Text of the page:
At Chicago Artists' Coalition, the penis mightier than the sword | Art Review | Chicago Reader

At Chicago Artists' Coalition, the penis mightier than the sword 

Finally, an art show for idiots

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In "101 One-liners; Falling Flat," Jennifer Mills wonders if the limits of humor can't be adjusted just a little lower. What about an art show that both examines and enacts an exceedingly dumb premise? You may not care to define what she's doing here, though, as you chuckle your way through this witty, highly enjoyable collection, which offers exactly what its title promises: a children's treasury of terrible jokes. There are not one but several piles of plastic dog shit.

Mills is an Upright Citizens Brigade-trained comic, performance artist, and recent School of the Art Institute MFA seen lately on the Chicago pedway, hawking tchotchkes—original and cheap at the same time—in her project The Dollar Store. It's more or less the same here, where she manipulates (minimally, in many cases) little novelty-shop products into self-contained visual one-liners. There's the occasional metajoke, like a huge banana peel next to a chalk outline of a body; more often there are double entendres. One shelf holds three books: a copy of Threepenny Opera with three pennies atop it; the Hunger Games volume Catching Fire under a fake burning cigarette; and Marx's Das Kapital (volume three), decorated with Groucho mustache and glasses. (Prospective purchasers should take accumulated fines into account when considering this last, a library book.) I giggled; the one I laughed aloud at was the antacid pill/whoopie cushion combo.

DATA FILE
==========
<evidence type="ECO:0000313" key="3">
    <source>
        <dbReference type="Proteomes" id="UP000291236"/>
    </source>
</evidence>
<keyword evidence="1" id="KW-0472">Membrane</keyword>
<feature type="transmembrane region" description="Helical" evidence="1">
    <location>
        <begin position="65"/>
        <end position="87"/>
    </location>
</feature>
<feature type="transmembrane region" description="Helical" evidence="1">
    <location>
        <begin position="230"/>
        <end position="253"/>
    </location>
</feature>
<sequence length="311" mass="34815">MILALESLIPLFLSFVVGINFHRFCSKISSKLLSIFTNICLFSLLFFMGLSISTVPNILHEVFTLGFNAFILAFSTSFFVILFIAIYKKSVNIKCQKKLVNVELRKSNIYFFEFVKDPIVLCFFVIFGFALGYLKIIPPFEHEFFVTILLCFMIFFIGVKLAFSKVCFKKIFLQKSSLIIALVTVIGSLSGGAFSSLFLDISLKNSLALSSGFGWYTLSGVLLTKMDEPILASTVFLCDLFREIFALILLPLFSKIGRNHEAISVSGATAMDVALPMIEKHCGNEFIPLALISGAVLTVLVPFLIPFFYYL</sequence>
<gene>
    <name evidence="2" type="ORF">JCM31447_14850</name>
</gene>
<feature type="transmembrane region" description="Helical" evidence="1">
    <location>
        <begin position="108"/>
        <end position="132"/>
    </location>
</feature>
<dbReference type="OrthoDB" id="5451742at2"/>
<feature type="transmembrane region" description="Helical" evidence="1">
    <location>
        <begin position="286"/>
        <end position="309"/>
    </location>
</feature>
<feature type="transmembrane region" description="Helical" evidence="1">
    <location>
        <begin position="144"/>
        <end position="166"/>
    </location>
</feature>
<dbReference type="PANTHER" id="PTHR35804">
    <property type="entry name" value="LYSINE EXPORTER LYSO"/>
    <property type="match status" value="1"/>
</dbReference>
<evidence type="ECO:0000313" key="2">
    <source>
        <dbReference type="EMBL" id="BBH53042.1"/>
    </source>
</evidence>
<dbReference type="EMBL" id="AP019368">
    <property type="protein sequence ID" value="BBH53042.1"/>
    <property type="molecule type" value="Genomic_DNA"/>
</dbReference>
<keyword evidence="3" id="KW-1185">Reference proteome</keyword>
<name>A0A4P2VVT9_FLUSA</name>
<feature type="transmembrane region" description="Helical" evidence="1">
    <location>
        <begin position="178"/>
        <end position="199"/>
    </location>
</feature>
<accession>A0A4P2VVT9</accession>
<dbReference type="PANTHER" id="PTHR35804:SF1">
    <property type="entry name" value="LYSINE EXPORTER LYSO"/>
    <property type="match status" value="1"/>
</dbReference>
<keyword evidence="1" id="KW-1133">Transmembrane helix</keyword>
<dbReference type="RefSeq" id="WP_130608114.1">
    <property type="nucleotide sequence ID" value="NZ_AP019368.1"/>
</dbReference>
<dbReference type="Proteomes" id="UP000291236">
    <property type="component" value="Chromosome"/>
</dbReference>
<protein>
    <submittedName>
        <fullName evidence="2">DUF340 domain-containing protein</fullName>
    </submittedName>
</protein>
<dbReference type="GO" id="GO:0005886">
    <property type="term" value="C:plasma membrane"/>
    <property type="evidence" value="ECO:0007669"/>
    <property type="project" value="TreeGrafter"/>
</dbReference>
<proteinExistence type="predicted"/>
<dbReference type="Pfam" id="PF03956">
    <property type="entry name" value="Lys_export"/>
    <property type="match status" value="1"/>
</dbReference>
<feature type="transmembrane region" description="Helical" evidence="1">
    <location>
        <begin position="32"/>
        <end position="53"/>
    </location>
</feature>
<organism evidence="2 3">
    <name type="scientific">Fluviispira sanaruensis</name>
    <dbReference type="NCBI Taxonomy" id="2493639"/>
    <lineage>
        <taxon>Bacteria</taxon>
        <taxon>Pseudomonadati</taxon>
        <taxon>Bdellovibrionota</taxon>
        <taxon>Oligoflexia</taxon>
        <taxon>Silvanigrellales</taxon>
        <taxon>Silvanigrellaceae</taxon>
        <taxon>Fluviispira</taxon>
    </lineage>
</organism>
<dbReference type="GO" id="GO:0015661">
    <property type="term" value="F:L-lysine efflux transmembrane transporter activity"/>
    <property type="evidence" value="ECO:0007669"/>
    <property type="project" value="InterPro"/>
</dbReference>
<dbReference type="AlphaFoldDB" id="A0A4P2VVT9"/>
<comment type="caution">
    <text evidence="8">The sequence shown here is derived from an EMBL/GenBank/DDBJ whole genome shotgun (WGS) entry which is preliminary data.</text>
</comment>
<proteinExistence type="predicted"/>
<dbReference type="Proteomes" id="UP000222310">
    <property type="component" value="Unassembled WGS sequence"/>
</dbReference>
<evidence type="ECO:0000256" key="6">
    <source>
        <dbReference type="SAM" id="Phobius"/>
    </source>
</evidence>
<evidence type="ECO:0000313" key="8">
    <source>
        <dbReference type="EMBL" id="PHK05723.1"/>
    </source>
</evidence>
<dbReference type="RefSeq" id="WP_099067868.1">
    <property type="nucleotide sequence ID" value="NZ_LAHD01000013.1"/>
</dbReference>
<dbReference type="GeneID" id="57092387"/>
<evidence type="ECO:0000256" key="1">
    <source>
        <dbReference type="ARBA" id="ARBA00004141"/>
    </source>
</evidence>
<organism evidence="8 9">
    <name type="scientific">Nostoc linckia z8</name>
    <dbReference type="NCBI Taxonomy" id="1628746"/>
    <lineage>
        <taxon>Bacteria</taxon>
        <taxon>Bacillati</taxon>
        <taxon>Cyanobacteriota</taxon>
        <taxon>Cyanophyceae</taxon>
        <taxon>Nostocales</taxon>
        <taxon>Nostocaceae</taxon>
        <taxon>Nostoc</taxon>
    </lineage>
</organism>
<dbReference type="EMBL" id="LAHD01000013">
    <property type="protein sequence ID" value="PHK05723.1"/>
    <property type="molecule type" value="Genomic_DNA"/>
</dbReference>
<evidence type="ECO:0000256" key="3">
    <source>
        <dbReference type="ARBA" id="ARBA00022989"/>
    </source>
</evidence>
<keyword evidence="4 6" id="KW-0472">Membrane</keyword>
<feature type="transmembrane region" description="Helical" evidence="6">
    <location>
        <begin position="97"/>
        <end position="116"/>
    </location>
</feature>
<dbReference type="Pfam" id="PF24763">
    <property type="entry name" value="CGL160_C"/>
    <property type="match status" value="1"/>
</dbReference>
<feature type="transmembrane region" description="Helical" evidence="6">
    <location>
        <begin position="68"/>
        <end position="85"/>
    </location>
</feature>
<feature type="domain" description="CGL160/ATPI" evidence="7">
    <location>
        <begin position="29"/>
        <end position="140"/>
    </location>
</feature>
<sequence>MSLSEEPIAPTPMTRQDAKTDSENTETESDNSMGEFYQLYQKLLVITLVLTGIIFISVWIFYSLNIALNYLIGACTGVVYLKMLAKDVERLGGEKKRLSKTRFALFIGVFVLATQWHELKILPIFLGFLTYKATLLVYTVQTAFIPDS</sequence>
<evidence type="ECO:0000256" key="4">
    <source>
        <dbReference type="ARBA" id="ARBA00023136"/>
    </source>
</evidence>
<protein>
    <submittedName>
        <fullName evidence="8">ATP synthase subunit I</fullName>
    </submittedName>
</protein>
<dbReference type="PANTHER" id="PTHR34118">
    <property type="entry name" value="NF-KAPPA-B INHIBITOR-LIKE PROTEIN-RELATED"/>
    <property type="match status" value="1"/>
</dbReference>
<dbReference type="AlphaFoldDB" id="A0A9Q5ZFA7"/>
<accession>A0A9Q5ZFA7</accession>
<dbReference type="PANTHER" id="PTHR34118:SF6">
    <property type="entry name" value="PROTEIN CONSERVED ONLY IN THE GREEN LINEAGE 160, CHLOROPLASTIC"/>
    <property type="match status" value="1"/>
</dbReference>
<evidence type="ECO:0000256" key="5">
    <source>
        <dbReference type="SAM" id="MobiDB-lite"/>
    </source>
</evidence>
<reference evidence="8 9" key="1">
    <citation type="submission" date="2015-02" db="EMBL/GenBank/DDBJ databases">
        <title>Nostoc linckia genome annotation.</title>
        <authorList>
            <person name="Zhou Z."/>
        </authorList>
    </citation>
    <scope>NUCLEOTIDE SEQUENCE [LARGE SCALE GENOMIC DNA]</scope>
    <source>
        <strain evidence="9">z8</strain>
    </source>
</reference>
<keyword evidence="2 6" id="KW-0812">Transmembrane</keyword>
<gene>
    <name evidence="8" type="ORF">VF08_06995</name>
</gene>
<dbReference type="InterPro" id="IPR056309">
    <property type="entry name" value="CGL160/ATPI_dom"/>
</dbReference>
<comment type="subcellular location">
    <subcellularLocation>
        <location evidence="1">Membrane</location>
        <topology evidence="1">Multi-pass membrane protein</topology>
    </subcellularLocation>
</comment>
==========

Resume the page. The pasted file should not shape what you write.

A table of wordplay holds some obvious elements—a pair of pears; an apple atop a plastic crab—and some less obvious, like a lint roller pointing a gun at a dust ball. "Dust buster!" I thought. Turns out the joke is Stickyup. (Ugh.) One theme here is "evaporation"—the jokes are throwaway and so is the artwork she uses to represent them—but I found that a good mood persisted long after I left the gallery.

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